Any fair week in New York City comes with a certain amount of stress and sense of being overwhelmed; despite the fact that fairs involve elegant rooms packed with people who’re passionate about the arts, these aren’t the same sedate environments conjured by, say, museums. These are marketplaces, and very transparently so. That can make it hard to appreciate the art in front of you for what it is, but on Thursday, a tour of galleries in Chinatown and the Lower East Side led by New Art Dealers Alliance member Ellie Rines served as a completely refreshing counterpoint to art fair madness. Beginning at Rines’ own meticulously curated gallery 56 Henry, a tour group of approximately 50 enthusiastic people wound its way through a striking cluster of hidden-away galleries, some of which were filled with paintings that caused onlookers to genuinely stop in their tracks.
To kick things off, Rines explained her philosophy when it comes to 56 Henry. “I think sometimes when you go to an artist-run space, it’s very much the artist’s vision and what they’re interested in, and then that’s expanded and reflected in the program,” Rines said. “But because I’m not an artist and I just want to support artists, it’s instead me really looking at new work out there and trying to find people who I think are slowly pushing something forward or making us think about things differently.”
Rines is currently primarily showcasing Kunle Martins, an artist who uses salvaged cardboard as the canvases for his intimate portraits of friends and lovers, and over the course of the afternoon, tour attendees were introduced to several more compelling artists who perhaps wouldn’t yet be showcased in high-stakes, blue-chip environments. At Lubov gallery, the tour was treated to a glimpse of new work by Shannon Cartier Lucy, a fascinating artist who took a long sabbatical from making art after gaining a ton of early attention in the 2000s. Lucy’s work is both eerie and funny; a hard line to walk, but one that’s been informed by living amidst the fallout from her father’s schizophrenia.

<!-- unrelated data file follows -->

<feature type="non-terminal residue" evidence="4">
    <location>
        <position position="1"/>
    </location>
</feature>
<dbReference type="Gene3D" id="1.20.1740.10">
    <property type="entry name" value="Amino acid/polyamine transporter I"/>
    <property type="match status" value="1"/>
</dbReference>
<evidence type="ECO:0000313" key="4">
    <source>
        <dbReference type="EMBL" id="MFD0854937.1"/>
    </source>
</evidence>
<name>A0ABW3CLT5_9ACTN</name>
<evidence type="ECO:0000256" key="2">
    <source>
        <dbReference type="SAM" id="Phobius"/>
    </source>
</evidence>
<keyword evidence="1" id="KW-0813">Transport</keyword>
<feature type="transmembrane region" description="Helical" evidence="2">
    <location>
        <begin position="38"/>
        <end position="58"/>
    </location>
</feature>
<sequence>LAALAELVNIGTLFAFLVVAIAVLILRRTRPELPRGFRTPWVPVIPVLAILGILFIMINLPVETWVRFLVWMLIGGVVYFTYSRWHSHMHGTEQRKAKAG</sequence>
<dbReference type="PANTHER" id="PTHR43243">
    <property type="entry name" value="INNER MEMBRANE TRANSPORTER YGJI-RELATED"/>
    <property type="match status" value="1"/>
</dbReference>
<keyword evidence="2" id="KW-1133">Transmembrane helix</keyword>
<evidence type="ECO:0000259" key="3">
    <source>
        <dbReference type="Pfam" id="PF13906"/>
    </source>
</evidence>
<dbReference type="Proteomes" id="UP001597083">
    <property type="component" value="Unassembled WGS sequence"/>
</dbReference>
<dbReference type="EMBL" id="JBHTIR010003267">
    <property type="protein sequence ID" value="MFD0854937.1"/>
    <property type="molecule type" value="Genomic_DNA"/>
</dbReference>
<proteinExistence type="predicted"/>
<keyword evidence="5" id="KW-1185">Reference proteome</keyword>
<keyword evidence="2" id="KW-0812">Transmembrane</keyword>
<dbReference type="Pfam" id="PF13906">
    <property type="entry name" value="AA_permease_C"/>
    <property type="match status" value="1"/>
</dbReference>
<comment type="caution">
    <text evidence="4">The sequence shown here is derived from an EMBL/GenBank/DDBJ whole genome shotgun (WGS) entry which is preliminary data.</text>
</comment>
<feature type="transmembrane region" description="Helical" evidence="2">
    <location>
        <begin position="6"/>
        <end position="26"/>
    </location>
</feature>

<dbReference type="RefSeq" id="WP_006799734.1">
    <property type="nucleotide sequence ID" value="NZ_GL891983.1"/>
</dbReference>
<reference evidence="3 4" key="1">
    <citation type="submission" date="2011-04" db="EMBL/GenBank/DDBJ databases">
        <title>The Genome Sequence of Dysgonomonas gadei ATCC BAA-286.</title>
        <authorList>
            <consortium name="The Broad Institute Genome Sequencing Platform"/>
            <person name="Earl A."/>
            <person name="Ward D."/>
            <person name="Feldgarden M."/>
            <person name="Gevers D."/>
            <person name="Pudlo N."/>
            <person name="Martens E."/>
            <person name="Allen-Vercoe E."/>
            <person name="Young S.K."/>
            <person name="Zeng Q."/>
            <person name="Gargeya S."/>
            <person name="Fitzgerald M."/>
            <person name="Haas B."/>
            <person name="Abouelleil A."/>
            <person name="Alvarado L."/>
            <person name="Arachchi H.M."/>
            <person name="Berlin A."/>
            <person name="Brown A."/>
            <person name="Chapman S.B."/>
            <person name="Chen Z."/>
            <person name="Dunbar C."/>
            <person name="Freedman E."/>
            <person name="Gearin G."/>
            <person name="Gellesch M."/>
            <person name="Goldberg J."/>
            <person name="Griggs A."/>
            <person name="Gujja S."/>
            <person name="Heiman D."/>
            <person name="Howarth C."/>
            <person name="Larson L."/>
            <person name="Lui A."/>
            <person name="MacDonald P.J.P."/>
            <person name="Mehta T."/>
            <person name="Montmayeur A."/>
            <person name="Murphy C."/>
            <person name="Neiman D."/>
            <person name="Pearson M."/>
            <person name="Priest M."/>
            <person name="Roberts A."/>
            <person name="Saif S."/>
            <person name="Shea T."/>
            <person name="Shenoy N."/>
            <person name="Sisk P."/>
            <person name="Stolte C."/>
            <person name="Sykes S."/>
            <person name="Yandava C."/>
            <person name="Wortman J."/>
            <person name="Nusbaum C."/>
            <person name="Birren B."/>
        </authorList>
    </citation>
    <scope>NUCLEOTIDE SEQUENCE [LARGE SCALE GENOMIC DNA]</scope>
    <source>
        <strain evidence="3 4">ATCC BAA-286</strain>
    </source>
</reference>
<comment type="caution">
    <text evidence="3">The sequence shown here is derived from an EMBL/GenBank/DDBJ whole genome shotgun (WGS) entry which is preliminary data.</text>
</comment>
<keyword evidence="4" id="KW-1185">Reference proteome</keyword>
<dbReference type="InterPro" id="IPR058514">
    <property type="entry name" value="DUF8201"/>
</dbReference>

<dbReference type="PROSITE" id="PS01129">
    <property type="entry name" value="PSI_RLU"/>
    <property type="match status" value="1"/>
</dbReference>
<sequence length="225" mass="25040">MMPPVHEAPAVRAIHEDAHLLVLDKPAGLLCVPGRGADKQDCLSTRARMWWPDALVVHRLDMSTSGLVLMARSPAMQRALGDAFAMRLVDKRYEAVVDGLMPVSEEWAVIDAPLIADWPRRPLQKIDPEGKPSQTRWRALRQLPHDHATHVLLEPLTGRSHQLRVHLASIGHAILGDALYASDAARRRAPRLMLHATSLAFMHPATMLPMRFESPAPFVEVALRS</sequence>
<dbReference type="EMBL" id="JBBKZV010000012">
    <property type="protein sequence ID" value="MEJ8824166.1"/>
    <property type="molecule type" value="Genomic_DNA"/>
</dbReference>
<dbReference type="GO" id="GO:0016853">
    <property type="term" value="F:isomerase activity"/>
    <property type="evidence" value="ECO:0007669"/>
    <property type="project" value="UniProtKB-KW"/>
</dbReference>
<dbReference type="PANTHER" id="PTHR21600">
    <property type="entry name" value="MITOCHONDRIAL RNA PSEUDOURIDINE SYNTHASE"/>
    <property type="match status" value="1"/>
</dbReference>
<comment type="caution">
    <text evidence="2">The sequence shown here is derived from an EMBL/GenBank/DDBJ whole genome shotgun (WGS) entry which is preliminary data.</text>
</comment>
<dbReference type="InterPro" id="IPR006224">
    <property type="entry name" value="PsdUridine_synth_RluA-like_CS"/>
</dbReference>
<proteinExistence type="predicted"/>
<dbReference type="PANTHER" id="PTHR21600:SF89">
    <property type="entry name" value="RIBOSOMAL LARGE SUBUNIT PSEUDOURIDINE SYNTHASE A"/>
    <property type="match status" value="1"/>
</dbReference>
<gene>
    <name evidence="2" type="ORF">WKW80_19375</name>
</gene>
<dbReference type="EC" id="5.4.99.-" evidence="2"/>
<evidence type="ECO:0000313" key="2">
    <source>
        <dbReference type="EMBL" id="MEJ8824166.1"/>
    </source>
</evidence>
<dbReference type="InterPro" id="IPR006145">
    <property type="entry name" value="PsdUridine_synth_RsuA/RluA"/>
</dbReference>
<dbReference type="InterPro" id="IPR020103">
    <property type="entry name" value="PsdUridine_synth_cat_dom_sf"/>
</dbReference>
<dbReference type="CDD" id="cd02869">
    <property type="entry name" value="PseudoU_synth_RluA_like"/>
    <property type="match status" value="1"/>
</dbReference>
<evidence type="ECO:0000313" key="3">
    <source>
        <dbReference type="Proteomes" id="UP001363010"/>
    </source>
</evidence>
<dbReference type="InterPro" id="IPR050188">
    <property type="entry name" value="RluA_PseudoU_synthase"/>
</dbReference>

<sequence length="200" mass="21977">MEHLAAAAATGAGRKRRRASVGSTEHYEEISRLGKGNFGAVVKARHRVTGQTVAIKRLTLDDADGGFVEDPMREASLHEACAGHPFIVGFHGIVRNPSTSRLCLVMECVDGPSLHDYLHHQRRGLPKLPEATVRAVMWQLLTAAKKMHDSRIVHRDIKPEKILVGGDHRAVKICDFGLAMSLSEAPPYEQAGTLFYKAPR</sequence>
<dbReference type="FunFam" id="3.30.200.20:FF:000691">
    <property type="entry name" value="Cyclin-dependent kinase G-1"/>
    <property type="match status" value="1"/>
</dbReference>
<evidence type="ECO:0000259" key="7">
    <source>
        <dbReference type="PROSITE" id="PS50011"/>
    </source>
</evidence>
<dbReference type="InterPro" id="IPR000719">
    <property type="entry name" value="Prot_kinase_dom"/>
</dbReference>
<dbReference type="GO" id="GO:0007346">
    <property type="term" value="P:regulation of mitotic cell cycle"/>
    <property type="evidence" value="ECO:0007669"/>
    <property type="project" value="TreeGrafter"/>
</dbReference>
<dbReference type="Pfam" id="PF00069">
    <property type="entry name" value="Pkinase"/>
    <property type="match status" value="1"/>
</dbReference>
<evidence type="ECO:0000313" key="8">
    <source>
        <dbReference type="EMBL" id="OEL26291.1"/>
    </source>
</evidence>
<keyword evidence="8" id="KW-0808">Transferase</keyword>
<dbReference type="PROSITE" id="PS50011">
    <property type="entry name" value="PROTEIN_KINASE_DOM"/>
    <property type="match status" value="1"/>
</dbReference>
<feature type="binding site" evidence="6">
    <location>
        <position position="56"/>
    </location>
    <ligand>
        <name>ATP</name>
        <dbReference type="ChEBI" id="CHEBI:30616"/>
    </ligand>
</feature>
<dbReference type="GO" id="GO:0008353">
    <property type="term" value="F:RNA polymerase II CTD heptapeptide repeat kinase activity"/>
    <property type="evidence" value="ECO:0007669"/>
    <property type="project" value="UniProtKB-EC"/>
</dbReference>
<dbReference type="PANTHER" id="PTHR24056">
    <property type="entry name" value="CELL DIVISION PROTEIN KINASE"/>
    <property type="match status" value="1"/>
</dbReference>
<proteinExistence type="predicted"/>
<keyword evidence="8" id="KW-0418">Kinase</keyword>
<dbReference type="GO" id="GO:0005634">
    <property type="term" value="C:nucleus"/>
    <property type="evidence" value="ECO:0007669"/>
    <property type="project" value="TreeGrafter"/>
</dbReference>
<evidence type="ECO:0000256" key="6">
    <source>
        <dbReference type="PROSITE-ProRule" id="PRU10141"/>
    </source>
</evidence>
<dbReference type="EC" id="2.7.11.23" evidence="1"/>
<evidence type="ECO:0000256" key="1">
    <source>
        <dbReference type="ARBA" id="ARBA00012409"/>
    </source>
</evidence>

Over the course of the afternoon, the group was introduced to a great many additional small galleries including Situations, Essex Flowers, Foxy Production and Marinaro, but indisputably the most thrilling visit was to Jeffrey Stark gallery, an absolutely tiny space tucked away in the basement of a bustling Chinatown mall. Jeffrey Stark is so small, you actually can’t even go inside: instead, you have to view the current installation, which is a combination of medical bills and TikTok-adjacent dancing videos from the artist Matt Hilvers, from the hallway.
Overall, the tour provided a welcome reminder that someone could spend years in New York City thinking they’d decoded all its secrets and be wrong every time: there’s always more to discover.